It may look ‘cute & cuddly’ at a distance, but this cat has some very serious ‘anger issues” and if you got too close to one, it would have NO PROBLEM ripping your face off. The Pallas’s cat, also known as the manul, is a small wild cat native to the montane grasslands and shrublands in the Caucasus, Hindu Kush, parts of the Himalayas, Tibetan Plateau, Tian Shan and South Siberian Mountains. This is a very, very evil predator. Dangerous, cunning, always dissatisfied with everything. Hells-bells…just the pissed-off look on it’s face would scare the crap out of most folks
It seems that it’s always in a bad mood and it’s better not to get in its way when it’s in this state. This beast can easily attack a person or even a representative of its species without any reason. But why do these wild cats react to everything with such aggression and are always ready to fight? We’re gonna find out now, but let’s learn a little bit more about this cat before we settle in and watch the video.
These small cats have a stocky body with thick, soft fur and an abundant dark, woolly underfur which is double the length of that on the rest of the body. The color varies from a light grey to a yellowish buff and russet, with the white tips of the hair producing a frosted appearance. There are some faint stripes along the sides of the body (more visible on the summer coat), and the fur on the underside is darker and longer than that above.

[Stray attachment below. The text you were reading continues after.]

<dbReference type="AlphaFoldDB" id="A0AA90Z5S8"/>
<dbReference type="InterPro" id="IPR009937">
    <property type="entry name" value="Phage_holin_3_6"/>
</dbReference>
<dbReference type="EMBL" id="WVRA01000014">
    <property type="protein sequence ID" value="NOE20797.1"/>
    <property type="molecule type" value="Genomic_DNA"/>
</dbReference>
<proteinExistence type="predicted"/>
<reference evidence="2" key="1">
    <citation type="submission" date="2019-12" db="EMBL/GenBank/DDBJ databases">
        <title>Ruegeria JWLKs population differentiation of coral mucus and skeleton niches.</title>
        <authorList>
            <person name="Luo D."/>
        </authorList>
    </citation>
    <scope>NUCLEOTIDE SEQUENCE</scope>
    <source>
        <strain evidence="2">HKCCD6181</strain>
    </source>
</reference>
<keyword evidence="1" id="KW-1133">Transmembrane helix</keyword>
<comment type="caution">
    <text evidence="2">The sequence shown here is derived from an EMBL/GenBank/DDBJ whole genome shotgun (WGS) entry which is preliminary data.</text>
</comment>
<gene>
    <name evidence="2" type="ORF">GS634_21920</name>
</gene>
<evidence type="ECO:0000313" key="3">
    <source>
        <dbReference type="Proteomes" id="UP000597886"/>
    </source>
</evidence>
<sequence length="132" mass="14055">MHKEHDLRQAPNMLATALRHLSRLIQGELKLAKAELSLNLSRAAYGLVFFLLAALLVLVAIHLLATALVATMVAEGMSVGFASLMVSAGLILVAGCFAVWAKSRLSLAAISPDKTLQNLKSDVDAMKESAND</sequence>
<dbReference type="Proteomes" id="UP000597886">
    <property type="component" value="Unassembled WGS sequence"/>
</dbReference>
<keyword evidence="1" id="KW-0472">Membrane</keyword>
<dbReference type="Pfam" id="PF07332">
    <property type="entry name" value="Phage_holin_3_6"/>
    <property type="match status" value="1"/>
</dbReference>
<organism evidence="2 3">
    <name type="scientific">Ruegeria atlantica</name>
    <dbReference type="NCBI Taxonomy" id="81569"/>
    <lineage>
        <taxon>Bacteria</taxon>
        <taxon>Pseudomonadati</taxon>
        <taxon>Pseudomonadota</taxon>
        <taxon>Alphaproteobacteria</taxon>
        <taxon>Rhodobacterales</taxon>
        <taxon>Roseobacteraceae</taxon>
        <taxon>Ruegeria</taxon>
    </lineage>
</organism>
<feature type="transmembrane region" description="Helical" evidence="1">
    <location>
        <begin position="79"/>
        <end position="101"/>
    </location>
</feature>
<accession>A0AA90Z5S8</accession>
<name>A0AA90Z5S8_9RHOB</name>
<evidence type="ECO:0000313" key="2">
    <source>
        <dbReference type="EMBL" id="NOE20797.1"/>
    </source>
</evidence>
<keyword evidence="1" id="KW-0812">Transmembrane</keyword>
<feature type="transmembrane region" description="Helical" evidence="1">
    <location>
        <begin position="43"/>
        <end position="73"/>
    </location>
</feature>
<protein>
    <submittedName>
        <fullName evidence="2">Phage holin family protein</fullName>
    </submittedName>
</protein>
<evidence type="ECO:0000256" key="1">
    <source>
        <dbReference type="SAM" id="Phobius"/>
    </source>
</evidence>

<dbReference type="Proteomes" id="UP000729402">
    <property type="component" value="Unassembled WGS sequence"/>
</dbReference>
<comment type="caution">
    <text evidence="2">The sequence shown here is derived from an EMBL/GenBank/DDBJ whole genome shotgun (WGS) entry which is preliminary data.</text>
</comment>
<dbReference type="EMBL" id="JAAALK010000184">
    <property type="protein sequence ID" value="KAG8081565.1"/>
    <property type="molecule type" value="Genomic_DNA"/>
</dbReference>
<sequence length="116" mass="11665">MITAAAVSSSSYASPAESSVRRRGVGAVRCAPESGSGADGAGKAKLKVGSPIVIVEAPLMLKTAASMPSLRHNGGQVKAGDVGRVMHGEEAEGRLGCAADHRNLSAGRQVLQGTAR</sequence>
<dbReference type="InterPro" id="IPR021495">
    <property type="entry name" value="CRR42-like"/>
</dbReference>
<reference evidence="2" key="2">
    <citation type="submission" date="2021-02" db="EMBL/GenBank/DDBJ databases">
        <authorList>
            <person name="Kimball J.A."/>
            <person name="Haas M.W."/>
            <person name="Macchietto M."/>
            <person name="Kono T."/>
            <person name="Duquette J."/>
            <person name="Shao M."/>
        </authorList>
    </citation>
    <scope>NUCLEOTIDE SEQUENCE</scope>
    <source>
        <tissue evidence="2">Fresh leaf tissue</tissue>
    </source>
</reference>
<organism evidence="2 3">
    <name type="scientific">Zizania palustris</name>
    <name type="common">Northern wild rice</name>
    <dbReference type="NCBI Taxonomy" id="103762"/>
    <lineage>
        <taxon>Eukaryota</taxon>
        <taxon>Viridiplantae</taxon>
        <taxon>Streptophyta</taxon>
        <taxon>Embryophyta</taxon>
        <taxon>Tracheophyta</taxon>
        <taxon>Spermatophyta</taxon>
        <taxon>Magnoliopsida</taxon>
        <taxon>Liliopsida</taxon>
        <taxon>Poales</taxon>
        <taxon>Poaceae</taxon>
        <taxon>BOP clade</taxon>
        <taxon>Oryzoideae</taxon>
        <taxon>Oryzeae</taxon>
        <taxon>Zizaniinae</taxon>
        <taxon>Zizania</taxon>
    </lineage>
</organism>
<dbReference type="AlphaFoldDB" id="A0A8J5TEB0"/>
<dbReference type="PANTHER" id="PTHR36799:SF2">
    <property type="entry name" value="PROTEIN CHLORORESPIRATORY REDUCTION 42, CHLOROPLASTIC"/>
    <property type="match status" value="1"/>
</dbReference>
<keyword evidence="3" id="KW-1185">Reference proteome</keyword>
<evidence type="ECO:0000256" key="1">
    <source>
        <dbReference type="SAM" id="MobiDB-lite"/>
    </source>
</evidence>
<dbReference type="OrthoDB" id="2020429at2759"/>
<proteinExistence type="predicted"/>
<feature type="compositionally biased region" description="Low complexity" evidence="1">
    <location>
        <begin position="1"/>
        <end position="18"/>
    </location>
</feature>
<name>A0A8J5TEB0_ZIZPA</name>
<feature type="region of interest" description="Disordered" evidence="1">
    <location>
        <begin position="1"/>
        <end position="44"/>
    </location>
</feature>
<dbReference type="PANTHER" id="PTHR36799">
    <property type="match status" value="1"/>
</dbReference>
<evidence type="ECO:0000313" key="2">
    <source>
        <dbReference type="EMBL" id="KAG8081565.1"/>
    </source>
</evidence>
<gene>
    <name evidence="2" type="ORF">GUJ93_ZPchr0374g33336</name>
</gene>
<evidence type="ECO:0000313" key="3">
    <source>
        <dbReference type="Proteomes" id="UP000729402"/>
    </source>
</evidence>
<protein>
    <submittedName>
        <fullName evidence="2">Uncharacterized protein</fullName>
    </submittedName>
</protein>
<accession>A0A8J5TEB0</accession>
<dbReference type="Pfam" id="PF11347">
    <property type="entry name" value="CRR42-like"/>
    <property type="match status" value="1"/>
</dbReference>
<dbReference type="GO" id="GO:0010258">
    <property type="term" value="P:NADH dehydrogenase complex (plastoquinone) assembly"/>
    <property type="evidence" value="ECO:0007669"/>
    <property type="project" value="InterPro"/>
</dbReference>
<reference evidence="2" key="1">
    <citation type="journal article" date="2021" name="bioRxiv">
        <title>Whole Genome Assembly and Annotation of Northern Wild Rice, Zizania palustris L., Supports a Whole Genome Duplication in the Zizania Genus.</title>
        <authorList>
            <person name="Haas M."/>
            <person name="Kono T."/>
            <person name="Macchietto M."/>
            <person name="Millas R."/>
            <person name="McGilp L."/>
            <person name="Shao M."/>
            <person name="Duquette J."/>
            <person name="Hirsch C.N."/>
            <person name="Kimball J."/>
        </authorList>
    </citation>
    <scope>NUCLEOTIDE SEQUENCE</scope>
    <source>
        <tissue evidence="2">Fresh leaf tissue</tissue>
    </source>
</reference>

Their head is round and broad with scattered black spots on the forehead, and two distinct parallel black bars on each cheek. The large, owl-like eyes are yellow, and the pupils contract into small circles instead of the usual vertical slits. The ears are short, rounded, and set low on the sides of the head. They are buff on the backs. The legs are short and stout, and the tail is thickly furred with a broad terminal black band, and five to six narrow rings along it.
Their habitat is characterized by an extreme climate with little rainfall, low humidity and a wide range of temperatures. Their primarily habitat is the steppe grassland regions of Mongolia, China and the Tibetan Plateau. They have been recorded up to 4,800 m in cold, arid habitats of the dry grassland steppes interspersed with stone outcrops, and in stony desert. These little predators prefer valleys and rocky areas where they have some cover, and avoid completely open habitats. They avoid areas of snow cover that exceed 10 cm, and the continuous snow cover of 15-20 cm marks the ecological limit of the species.
Activity peaks at dusk and dawn, but they may be active at anytime. Their most important prey species is the small pika, which comprise over 50% of their diet. They have three distinct hunting techniques; stalking by creeping around cover; moving and flushing animals out of hiding; and waiting in ambush at rodent burrows.
Body weight varies widely by the season. Females are at their lowest in winter and when raising kittens, males are lowest during breeding season. Their mating call is said to resemble a cross between the bark of a small dog and the hoot of an owl.
H/T – wildcatconservation.org